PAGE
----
Phase Change – How the Same Thing can be Different

November 19, 2008

IStock_000004181725XSmallWhy does water suddenly become solid when cooled to 0° C even though it’s just the same old H2O?

That last drop from 1° to 0° C makes so much more of a difference than 2° to 1° that it gets a special name: phase change. This happens when the character of a system suddenly changes even though its environment (e.g. how hot it is) is only changing gradually (the slowly cooling water in the ice tray).

Why does this matter?

Because this effect doesn’t just happen in the freezer.

The iPhone surge
A much reported story: in the Christmas period after its release, the iPhone was responsible for 50 times more traffic to Google than any other phone even though it held only one fiftieth of the market share (FT, NYT). Since then, Apple has become the third largest phone manufacturer (by revenue) after Nokia and Samsung (DF), in only 17 months. This shows the huge impact that a (substantial) incremental improvement in a piece of technology can have. The mobile internet is now booming: ad requests to mobile advertising marketplace AdMob tripled in the year up to Oct 2008 (MN).

Grid parity
Another example is photovoltaic power – solar panels. In 2007, the Spanish government introduced an incentive offering 40 years of guaranteed payments from the moment you started putting juice into the grid. Without this ‘feed-in tariff’ solar power only broke even with oil at a cost of $3,000 per barrel. With, it suddenly became competitive, causing entrepreneurs to install four times as much in the year 2007 as had ever been built (and maxing out the programme’s 400 MW limit). It is estimated that solar panels will become cost effective on their own (the mythical grid parity, when generation costs are the same as for fossil fuels) in the next 20 years. What happened in Spain will happen the world over, potentially sealing a new model of distributed power generation.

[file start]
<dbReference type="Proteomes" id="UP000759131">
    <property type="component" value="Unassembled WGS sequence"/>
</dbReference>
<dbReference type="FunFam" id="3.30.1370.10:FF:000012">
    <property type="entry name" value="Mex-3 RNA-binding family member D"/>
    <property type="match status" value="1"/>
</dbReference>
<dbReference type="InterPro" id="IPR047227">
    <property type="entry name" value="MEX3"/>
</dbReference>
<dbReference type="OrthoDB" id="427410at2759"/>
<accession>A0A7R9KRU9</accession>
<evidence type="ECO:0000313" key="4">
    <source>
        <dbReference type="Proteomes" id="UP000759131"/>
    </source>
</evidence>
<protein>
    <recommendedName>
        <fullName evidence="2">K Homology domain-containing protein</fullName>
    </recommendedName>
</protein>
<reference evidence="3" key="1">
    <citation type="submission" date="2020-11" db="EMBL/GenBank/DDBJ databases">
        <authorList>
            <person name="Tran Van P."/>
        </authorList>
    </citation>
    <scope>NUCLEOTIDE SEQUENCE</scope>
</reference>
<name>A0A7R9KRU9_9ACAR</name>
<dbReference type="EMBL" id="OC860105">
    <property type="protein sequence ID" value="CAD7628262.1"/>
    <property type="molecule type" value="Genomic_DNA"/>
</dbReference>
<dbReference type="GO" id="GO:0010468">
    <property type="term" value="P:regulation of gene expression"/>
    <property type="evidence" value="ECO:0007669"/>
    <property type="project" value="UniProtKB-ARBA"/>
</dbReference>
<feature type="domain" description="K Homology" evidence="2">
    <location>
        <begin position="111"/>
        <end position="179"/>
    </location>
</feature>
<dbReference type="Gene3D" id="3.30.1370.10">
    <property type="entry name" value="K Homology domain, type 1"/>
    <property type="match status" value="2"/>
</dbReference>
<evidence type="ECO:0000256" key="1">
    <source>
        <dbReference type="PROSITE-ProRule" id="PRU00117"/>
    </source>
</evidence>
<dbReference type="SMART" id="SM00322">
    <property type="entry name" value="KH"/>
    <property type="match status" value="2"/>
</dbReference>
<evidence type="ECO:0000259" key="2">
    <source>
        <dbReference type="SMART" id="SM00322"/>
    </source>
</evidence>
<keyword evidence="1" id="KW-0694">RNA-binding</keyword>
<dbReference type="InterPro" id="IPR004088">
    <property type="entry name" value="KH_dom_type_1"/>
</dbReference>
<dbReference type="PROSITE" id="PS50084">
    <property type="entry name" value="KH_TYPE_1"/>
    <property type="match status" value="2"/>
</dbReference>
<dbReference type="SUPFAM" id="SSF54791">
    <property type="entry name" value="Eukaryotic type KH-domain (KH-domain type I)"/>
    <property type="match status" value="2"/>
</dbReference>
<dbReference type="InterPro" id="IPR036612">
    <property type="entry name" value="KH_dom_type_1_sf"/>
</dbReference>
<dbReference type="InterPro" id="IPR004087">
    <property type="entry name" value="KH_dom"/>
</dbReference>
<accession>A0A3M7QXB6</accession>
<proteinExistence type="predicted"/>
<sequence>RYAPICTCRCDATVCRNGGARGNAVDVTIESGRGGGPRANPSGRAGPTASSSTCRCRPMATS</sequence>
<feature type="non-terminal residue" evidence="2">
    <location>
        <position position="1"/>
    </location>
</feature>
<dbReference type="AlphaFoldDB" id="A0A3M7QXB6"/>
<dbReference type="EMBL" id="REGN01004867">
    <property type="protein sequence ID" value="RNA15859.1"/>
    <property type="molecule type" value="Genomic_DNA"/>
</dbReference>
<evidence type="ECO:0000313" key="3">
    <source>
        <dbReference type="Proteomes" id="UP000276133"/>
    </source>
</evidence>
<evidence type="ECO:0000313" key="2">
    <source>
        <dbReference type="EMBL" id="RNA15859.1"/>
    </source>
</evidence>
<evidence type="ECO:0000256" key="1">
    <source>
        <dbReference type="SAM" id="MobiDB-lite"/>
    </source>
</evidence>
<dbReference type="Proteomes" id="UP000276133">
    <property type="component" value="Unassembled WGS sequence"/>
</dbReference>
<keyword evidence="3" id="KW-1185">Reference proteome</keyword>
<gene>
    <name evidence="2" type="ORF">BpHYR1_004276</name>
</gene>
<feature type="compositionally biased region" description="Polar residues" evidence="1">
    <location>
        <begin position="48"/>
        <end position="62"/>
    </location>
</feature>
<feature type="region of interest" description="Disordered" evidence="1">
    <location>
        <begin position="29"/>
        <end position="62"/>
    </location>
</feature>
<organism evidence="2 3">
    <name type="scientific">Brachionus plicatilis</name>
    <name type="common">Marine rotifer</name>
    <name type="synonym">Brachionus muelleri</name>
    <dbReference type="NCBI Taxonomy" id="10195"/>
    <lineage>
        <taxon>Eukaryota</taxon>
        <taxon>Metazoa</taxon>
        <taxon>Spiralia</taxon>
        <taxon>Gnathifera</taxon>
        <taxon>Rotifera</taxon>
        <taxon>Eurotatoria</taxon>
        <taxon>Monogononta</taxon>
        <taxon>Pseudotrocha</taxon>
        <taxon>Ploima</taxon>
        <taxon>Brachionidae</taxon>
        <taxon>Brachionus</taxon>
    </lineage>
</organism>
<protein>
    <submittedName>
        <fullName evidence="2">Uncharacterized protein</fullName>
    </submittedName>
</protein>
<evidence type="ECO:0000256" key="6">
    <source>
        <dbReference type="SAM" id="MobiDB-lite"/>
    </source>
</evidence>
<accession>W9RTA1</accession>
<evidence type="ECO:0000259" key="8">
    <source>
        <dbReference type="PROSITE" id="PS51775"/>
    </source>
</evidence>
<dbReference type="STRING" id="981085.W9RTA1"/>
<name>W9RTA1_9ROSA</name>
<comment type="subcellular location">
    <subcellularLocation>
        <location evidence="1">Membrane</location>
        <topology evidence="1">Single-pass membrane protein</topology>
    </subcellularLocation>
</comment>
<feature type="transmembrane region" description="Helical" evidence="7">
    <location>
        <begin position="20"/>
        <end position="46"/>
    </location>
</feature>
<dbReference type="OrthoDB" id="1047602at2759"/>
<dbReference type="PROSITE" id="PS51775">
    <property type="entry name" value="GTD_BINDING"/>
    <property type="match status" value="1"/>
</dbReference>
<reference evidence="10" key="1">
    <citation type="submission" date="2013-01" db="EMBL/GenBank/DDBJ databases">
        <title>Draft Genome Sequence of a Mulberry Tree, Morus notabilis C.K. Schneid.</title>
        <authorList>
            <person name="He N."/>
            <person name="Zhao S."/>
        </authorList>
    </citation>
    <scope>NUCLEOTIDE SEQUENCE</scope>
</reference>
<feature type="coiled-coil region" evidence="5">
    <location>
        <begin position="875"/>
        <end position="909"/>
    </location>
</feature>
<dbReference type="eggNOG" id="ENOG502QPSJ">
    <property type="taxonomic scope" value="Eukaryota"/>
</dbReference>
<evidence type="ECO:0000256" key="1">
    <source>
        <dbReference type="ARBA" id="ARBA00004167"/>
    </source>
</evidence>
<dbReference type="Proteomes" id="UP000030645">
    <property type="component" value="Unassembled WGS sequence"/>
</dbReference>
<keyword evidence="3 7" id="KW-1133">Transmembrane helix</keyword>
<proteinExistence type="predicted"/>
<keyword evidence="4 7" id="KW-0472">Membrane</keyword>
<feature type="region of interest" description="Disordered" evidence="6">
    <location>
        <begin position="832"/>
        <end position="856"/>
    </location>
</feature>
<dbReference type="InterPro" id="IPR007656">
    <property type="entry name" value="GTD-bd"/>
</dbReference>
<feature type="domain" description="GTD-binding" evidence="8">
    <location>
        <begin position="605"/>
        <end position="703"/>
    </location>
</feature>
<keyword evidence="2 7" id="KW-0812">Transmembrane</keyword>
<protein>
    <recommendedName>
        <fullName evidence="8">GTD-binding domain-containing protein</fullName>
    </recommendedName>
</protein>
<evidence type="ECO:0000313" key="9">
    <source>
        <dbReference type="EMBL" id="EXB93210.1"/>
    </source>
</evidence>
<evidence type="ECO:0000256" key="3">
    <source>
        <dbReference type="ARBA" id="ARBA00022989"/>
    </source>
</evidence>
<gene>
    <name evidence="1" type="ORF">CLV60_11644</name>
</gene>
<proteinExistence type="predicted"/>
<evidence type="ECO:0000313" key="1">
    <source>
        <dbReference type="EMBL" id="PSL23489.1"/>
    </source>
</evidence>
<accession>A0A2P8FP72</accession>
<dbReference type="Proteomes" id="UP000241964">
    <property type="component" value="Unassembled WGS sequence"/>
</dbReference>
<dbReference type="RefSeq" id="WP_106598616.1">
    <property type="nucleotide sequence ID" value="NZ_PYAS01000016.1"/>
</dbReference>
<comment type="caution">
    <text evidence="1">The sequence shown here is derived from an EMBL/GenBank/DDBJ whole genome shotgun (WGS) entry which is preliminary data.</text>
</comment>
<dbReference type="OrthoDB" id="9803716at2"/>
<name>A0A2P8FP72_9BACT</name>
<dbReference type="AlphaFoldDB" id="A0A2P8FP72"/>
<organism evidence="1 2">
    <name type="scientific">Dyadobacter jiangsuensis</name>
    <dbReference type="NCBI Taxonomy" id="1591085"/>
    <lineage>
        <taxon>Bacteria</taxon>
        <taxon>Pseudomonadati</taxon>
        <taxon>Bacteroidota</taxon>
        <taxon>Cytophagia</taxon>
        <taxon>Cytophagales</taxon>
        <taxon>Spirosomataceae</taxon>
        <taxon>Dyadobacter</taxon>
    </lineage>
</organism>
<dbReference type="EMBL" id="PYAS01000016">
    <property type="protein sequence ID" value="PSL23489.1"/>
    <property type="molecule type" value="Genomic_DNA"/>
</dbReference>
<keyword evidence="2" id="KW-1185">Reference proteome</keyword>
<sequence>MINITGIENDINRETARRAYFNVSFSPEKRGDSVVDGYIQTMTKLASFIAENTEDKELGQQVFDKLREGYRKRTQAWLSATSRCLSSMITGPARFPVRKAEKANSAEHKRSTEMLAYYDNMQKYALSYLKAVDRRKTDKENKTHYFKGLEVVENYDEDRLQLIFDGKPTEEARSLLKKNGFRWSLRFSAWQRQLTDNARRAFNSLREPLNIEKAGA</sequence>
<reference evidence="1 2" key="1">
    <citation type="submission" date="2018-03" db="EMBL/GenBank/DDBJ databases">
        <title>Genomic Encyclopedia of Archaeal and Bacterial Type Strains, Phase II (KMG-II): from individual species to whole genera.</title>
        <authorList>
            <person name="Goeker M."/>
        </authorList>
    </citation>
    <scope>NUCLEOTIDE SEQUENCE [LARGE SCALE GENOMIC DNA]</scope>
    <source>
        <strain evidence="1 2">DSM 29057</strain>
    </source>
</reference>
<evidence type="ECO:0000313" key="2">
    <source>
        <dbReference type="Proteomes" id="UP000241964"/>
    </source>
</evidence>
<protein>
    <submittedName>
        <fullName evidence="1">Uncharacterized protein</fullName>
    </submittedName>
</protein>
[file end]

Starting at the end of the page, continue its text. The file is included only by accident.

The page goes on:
Touch me
A final example, for now, is touch screens. In another first, the iPhone allowed people to experience the visceral satisfaction of bypassing the mouse and keyboard and putting your grubby mitts on the very thing you want to move. While the keyboard cannot be beaten when working with text, the immediacy of multi-touch interfaces will make us faster for everything else – they will also be more fun to use. Fully fledged touch interfaces will also affect our image of computers – small devices become more usable (again, the iPhone comes to mind) and large ones suddenly become useful. See Jeff Han’s firm, Perceptive Pixel, and their pioneering interactive wall ( The form factors we use most often are also adapting: HP announced today the HP Touchsmart tx2, the first multi-touch consumer notebook, with more developments on the horizon from Apple (who have been injecting touch into every new device), and Microsoft, who highlighted the technology their demo of Windows 7 at the PDC. Of course, Bill Gates has been drooling over tablet PCs for a while. Perhaps this will be as big a revolution as the mouse.